Although one door of vocation closed, Thompson quickly found another door which opened, serving with a fledgling airline known as JetBlue. With only a single plane in its fleet, Thompson, who was recuperating from a torn meniscus, received a job opportunity through one of his wrestling contacts, a friend named “Mo,” who told him of the airline and the possibility of a position there.
“He said, ‘I think I can get you on with us,’ and I said, ‘Doing what?’ and he told me, ‘As a flight attendant,’” Thompson recalled. After taking some time to convince Thompson of the merits of the possible position, Curtis studied more about the business on the internet and decided to submit an application. He was contacted by the individual in charge of hiring and was asked to meet her in New York City.
Thompson flew to New York and brought along several photos, signing a number of autographs in the corporate offices prior to his interview. Following a brief and informal conversation, Thompson was hired as the company’s 147th employee to take to the skies to serve as a flight attendant with JetBlue.
For 11 years, Thompson crisscrossed America, with flights to and from New York, Los Angeles, and Ft. Lauderdale, Fla. Eventually, the rigors of a varied and well-traveled career continue to take its toll. Thompson endured three knee replacements, and the constant pain convinced Thompson to finally accept a buyout and gracefully enter retirement.
“A lot of people thought I was an air marshall,” Thompson said about reactions of some passengers upon sight of him during his time working working at the airline. “When I first started, I had some people recognize me. One guy had this book open that had a photo of me in it. I walked by and said, ‘Nice picture,’ and he said, ‘I thought that was you.’ So I stopped and signed the picture for him. He asked why I wasn’t wrestling any longer, and I told him I was getting hurt in wrestling, but I also still had to make a living. He asked if I enjoyed the job and I said, ‘I love it. I’m not getting beat up or getting hurt.’”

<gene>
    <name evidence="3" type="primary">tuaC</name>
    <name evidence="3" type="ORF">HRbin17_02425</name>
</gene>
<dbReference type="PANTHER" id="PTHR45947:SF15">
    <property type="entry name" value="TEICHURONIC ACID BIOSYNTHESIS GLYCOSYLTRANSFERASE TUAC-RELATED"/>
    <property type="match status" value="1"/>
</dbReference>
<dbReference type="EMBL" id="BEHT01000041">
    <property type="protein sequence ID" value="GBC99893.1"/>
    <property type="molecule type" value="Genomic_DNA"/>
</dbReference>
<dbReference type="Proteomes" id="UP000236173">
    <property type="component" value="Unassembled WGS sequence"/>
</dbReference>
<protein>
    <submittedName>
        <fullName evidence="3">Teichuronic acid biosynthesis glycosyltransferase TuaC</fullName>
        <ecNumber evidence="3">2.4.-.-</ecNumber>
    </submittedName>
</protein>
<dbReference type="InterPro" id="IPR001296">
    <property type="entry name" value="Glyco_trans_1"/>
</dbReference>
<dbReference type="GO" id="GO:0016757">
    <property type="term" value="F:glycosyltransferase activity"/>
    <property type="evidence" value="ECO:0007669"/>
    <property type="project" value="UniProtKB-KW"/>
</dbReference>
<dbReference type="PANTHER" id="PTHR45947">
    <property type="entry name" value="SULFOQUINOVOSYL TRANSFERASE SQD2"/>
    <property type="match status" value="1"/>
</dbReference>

Once Thompson’s feet landed firmly on the ground for good, he continued to live in Fort Lauderdale, Fla., before he and his wife Christine eventually migrated to the Avery County area, partially because a number of his family members are located in the area, and also because of a particular visit for a family reunion that shifted Curtis’s home address to a higher elevation.
“We came up for a family reunion, and Christine and I were driving around. She said, ‘I’d like for us to move up here.’ I said, ‘What?’ and she said to me, ‘We’re gonna move up here.’” Thompson said. “I told her if she was serious about it, that we would sell our house where we had just moved back to Charlotte to be closer to my parents. We found a little house up here, put an offer on it, and they took the offer immediately. To make a long story short, we’ve been living here for around nine years. This area is just heaven sent.”
Today, Thompson can be found during his spare time visiting his mother who still resides in Charlotte, working out in the gym, riding his motorcycle on a nice day, or still competing, only now against fish who may not want to be caught by his rod and reel in any of his favorite fishing holes.
Also of note, he enjoys spreading Christmas cheer, working alongside Christine, general manager with the Mast General Store Annex in Valle Crucis. During the holidays, Thompson serves as Santa Claus in Boone and for multiple Mast General Store locations.
“When I moved up here, it was like I moved home. I’ve lived all over the world: South Africa, Portland, Oregon, Fort Lauderdale, you name it,” Thompson reflected. “But when I moved here, when I moved to the mountains, I was like, ‘Wow. I’m home.’”